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New from Pump Engineering is the Ponndorf P Delta peristaltic pump. According to the company, the unit features a simple, one handle operation which disconnects/reconnects the pump head to enable quick hose replacement without the need for tools, as well as fast and effective cleaning. Compact in size so suitable for

applications where space is limited, the pump also offers non-contact, low-pulsation operation and it can run dry safely and self-prime from up to 8m. Standard three roller models or four roller models for smoother flow are available for handling flows up to 975 l/hour with a maximum pressure of four bar. Hose materials are available to

suit a range of applications including natural rubber and white food grade Ponnprene as approved by the FDA. The pump is suitable for applications

involving delicate or shear sensitive fluids, such as in the food, brewing, paint, pigments and printing industries where quick-changes of ingredients, additives or inks may be required.

Pump Engineering T: 01903 730900 Enter 212


Selecting the right pump for your application will depend on a number of factors. For a start, you will need all the necessary information relating to the application and the fluids involved. The manufacturer will then be able to propose a suitable design that will integrate with the existing equipment and control systems, and provide a reliable and efficient pumping system. Pump designs tend to fall into two categories –

reciprocating and centrifugal – with the latter the most common. With this, using an impeller, located in a volute, the fluid is pressurised by transferring the mechanical energy of the motor to the impeller and increasing the velocity of the fluid, increasing pressure. Typical applications are where a lower system pressure is required. A reciprocating pump discharges liquid by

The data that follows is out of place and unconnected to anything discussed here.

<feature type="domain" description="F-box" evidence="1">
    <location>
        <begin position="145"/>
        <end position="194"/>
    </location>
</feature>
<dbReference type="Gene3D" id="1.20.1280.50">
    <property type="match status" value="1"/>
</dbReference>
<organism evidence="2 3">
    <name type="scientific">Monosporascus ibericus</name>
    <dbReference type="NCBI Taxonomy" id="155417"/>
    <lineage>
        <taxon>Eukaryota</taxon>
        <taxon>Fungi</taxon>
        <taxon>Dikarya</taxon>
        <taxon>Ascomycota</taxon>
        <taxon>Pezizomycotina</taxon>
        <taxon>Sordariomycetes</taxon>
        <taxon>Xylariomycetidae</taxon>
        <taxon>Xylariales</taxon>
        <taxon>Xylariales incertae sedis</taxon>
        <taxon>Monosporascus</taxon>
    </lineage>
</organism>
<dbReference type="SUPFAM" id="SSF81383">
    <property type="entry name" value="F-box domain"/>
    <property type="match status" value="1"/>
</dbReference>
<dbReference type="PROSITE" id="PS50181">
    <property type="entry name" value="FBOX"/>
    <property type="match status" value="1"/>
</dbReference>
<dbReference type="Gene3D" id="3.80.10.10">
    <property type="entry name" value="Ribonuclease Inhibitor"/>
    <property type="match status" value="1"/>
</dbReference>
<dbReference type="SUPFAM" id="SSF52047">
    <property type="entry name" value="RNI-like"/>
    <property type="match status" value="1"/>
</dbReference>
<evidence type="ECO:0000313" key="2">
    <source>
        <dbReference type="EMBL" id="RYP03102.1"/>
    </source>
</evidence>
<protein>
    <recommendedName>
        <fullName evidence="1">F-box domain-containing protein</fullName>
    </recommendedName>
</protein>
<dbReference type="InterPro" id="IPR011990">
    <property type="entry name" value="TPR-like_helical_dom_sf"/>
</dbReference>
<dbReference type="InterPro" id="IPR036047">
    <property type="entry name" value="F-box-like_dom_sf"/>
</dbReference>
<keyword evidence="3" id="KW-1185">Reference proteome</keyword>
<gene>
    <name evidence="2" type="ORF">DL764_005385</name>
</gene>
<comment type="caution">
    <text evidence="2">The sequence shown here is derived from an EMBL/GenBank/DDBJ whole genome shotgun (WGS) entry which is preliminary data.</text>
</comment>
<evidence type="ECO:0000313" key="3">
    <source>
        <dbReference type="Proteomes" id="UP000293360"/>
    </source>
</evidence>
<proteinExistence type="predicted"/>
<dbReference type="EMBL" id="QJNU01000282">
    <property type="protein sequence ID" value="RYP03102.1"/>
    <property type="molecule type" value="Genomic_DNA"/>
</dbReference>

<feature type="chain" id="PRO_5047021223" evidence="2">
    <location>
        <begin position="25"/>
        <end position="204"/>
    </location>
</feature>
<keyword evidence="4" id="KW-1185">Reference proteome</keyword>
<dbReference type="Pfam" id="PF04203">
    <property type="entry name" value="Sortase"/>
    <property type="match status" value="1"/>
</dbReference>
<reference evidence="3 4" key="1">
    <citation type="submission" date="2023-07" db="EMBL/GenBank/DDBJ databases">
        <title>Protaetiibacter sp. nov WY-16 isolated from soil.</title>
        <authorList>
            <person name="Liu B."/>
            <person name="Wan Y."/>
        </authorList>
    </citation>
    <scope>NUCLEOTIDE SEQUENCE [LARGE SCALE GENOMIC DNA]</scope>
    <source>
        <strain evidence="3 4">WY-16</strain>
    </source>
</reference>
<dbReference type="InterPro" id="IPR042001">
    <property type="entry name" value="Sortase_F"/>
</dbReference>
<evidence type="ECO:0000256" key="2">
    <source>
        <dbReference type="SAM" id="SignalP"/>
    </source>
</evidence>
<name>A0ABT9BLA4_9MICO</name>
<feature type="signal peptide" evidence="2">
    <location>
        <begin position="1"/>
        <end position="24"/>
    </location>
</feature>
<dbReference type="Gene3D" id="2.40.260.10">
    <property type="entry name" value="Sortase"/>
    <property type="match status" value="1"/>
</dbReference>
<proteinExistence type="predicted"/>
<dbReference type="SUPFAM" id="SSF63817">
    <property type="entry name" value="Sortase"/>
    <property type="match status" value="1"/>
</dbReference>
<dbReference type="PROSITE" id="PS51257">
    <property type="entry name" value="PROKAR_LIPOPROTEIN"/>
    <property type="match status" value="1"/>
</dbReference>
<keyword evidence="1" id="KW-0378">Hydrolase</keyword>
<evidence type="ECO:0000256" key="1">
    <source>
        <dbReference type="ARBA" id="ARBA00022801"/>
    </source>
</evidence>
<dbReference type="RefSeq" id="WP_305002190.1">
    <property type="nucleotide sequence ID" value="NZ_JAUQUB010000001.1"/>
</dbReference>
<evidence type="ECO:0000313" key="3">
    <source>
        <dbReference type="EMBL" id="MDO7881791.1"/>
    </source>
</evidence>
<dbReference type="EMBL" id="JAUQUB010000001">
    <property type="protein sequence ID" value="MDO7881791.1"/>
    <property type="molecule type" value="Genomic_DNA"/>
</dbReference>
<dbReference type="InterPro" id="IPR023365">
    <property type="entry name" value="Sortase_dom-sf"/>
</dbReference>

changing the internal volume of the pump and uses non-return valves (NRVs) at both the inlet and outlet ports. These can produce 1000 bar in pressure, however ultra high pressure pumps capable of over 7000 bar are available. The pump produces a fixed volume of fluid displacement at a given speed and provides a constant flow, regardless of pressure. This means that variable capacity can be achieved by changing the pump speed. In contrast, the centrifugal pump would be forced up and down the performance curve, varying the flow which may cause problems for


the application. Reciprocating pumps are more often controlled by a variable speed controller. One crucial aspect of pump design is the

associated piping and connections, which can cause serious problems if the system has been poorly designed. Cavitation is one of the more common issues that arise when pressurising fluids and this can cause severe pressure spikes that cause damage to internal pump components. Additional issues include vibration and noise. The pump design must also incorporate safety

features, including a safety valve which should allow the entire pump capacity to flow, while the opening point should be set at 10% above the operating pressure. In addition, the pipework associated with the safety relief valve should be properly sized to ensure adequate flow conditions. RMI includes a number of safety circuits to